When Sir Alexander Fleming noticed mold destroying his bacteria cultures in 1928 he remarked “that’s funny.” He didn’t get it. By staying embracing this uncertainty he discovered the world’s first antibiotic, Penicillin.
Maintaining an open attitude to uncertainty is not just helpful for Nobel Prize-winning scientists; it benefits the rest of us too.
In one study, participants were put inside a brain scanner to sip water and Kool Aid. The pleasure centers of their brains lit up significantly more when they were not told which drink would be coming next than when they were informed in advance.
Daniel Gilbert and Timothy Wilson have shown that a positive event like finding a silver dollar brings us more pleasure if we know less about it. Similarly, we may be more grateful for things we can’t explain than for things we understand well.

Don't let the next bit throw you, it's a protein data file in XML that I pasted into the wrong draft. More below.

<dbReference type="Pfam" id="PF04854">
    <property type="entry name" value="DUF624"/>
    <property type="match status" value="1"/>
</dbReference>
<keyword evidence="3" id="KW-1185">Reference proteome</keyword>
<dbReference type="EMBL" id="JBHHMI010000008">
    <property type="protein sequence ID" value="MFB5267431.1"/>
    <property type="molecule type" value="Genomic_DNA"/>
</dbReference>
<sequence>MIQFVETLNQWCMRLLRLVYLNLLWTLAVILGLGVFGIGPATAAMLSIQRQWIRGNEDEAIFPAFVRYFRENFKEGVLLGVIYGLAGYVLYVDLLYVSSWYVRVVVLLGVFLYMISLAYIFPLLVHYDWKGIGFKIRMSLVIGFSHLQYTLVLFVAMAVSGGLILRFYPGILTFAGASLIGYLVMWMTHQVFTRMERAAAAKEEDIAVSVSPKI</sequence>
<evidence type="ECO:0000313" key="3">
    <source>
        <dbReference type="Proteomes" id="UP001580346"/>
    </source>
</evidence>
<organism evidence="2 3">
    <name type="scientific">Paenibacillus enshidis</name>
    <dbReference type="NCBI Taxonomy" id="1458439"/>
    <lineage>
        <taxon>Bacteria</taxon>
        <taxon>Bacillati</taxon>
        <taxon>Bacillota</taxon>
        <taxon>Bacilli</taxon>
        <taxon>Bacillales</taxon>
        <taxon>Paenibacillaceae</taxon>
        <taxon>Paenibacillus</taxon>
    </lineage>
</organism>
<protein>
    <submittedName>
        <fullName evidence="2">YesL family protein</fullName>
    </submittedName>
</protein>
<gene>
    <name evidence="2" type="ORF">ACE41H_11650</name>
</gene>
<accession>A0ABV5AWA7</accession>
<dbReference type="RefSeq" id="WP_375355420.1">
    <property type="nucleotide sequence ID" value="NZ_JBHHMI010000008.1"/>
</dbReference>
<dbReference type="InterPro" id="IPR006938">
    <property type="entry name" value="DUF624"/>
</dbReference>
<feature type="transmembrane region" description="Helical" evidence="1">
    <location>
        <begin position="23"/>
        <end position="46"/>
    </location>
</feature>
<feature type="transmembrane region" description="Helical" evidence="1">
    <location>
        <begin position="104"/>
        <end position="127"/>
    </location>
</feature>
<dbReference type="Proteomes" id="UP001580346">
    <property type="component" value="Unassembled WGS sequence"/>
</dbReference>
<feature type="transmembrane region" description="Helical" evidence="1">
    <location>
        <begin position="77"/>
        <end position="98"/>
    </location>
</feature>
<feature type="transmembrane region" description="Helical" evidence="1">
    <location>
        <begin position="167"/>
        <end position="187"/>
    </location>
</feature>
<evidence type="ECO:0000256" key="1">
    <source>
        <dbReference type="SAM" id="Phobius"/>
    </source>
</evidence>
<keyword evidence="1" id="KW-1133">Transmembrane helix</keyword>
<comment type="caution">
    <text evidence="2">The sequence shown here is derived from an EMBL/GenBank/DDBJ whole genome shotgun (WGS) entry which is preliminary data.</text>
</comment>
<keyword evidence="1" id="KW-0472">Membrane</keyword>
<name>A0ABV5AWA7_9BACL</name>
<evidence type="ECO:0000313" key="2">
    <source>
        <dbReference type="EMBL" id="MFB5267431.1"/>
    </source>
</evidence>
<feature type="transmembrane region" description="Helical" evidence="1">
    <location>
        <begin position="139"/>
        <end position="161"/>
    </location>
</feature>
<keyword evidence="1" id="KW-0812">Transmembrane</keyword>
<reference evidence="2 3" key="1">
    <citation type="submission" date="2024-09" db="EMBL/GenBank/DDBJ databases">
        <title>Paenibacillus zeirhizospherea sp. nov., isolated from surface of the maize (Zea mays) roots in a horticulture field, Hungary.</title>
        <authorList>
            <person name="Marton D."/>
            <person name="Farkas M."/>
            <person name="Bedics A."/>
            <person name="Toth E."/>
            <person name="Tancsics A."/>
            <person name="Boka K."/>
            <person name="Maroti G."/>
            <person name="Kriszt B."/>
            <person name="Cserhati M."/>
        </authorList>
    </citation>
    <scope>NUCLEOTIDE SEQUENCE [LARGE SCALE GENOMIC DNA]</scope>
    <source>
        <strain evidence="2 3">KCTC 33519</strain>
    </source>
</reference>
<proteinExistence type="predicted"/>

Paradoxically, participants in these studies think they would rather have more information than less. Our brains crave certainty and predictability. Today, we can use Google to resolve uncertainty about facts and can use social media to reduce uncertainty about what others are doing. We do not have to be uncertain much.
What is one area in which you could embrace uncertainty more?